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Author Topic: Real life experiences and non-fiction sources for better worldbuilding  (Read 27753 times)

Offline Raptori

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Re: Real life experiences and non-fiction sources for better worldbuilding
« Reply #15 on: March 18, 2015, 03:00:40 PM »
I think this is a very interesting option to consider in geo-political worldbuilding. A "villainous" country is mostly a country that does bad things to you. If they help you against the people who are doing bad things to you, it usually doesn't matter much what they are doing to their enemies. Especially in a fantasy setting, where people get few first-hand accounts of things that happen in other parts of the world.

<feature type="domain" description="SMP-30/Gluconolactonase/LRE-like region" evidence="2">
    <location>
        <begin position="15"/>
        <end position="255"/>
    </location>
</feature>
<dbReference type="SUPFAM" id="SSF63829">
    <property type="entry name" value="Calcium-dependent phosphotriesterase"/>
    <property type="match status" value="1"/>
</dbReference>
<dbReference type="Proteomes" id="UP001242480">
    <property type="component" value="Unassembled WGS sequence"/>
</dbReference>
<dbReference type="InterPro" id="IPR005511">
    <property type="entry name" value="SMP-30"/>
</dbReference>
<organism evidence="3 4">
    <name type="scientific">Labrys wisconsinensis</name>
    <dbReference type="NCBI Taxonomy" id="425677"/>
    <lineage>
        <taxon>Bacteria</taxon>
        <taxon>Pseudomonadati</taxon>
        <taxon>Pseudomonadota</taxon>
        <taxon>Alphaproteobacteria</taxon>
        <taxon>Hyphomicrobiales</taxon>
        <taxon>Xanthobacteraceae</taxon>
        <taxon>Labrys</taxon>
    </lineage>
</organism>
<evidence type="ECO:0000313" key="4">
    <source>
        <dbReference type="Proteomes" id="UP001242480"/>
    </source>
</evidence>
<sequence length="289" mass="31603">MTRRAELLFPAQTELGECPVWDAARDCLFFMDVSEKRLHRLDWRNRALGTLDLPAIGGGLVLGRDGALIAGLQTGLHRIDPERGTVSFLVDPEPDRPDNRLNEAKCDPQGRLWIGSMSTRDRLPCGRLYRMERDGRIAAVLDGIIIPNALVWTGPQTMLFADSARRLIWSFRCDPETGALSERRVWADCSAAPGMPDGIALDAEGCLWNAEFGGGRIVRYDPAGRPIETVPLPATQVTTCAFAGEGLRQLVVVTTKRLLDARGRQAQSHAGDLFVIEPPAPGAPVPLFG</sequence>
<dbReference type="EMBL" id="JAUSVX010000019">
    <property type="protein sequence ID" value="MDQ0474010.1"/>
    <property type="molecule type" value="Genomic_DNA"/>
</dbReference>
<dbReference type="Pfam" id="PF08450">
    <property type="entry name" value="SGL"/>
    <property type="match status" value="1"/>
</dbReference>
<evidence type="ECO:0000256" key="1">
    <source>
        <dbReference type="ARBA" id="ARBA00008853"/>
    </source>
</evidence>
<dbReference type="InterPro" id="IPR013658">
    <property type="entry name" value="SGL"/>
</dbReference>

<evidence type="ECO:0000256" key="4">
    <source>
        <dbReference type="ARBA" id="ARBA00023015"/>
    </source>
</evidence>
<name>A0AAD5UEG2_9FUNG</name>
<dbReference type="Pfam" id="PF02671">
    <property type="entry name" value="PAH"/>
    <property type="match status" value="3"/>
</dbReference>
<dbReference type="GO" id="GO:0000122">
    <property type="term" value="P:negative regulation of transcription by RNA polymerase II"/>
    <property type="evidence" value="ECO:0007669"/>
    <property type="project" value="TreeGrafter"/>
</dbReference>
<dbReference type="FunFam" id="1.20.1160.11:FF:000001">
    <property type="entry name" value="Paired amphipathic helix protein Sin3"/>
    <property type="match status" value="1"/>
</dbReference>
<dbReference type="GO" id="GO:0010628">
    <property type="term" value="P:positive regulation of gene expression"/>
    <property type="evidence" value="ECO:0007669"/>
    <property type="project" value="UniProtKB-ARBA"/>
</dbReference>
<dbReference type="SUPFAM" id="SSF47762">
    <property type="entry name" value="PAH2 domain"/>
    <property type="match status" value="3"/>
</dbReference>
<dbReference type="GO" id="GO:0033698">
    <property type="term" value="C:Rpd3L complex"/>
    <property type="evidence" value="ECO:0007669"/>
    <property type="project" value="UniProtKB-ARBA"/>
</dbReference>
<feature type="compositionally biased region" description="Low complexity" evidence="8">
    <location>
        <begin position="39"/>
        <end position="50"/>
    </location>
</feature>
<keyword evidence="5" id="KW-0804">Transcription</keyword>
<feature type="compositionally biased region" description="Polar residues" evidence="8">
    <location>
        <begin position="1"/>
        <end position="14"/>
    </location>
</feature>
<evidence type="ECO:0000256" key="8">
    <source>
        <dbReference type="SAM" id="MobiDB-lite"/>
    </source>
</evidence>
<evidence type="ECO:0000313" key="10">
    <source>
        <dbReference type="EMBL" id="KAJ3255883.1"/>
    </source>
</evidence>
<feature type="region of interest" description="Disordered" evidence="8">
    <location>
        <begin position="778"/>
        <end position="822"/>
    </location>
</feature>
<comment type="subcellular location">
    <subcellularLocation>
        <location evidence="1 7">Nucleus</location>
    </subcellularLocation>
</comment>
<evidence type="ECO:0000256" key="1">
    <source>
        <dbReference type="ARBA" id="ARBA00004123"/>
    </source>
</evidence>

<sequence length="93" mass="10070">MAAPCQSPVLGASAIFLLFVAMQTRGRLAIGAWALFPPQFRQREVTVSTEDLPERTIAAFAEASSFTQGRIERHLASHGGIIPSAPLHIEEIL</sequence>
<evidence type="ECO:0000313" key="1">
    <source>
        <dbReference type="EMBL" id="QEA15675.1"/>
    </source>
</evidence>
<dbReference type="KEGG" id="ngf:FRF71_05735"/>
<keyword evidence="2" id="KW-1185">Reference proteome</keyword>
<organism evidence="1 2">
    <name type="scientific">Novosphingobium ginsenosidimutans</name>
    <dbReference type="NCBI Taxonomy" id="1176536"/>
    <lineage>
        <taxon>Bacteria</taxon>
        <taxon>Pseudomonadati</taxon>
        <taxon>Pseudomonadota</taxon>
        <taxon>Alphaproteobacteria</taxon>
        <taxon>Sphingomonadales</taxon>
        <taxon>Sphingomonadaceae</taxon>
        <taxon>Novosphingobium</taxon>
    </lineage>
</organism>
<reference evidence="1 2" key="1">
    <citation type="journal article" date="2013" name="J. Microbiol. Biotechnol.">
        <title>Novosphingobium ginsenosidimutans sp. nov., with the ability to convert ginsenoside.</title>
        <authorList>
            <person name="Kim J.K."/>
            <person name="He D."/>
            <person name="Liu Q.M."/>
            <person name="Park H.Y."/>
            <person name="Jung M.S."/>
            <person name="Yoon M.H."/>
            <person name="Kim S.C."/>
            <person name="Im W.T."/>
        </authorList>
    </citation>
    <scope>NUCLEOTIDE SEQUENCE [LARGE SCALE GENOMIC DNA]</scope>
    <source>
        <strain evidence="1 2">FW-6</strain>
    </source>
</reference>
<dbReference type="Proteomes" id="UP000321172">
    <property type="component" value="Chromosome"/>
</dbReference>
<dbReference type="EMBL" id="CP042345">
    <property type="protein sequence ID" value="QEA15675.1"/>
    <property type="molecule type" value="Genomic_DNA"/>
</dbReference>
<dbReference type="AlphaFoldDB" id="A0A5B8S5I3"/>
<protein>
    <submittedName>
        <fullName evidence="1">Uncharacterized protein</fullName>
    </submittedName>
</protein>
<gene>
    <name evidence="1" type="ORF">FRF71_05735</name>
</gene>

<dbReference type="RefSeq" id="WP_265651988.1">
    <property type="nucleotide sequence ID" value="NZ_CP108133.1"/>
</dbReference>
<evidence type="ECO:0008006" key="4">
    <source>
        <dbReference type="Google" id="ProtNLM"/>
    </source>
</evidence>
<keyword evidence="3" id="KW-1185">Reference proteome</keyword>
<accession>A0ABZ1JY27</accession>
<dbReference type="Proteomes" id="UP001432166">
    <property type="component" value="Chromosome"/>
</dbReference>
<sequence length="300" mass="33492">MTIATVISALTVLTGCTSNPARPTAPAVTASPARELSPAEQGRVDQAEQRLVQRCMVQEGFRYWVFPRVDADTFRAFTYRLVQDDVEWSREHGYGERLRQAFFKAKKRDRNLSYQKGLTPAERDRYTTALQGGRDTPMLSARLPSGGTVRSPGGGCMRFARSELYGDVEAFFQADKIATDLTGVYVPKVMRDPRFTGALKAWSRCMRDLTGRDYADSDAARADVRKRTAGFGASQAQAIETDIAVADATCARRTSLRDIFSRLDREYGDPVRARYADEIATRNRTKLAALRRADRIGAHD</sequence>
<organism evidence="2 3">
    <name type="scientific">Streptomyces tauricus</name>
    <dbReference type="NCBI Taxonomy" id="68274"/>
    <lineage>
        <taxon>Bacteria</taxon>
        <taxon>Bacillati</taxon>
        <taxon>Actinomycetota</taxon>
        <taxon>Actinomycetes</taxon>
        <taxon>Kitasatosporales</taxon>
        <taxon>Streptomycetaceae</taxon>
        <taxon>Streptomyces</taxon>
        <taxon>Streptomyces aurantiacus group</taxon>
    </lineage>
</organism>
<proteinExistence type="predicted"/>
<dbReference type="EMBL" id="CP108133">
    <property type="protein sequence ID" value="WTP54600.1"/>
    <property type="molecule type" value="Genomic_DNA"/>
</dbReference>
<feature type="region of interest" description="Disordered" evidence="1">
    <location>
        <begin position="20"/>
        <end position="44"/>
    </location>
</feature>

I think Germany is a very interesting nation to look at from this kind of perspective. To some people (thankfully a diminishing number of people), Germany is still closely linked with Nazism and still has all the baggage that comes with that particular era - even though pretty much every single country has committed atrocities in the past. The results of colonialism and the slave trade are perfect examples of that, but are often glossed over by people in the west.

It's startling to see prejudices like that last so long, and that people are so unable to see past the problems of the past and realise that the people alive right now didn't even commit them. Slavery is a good example of that - I've had a number of people rant at me on separate occasions, telling me that I'm racist because I'm white, and therefore my ancestors owned slaves.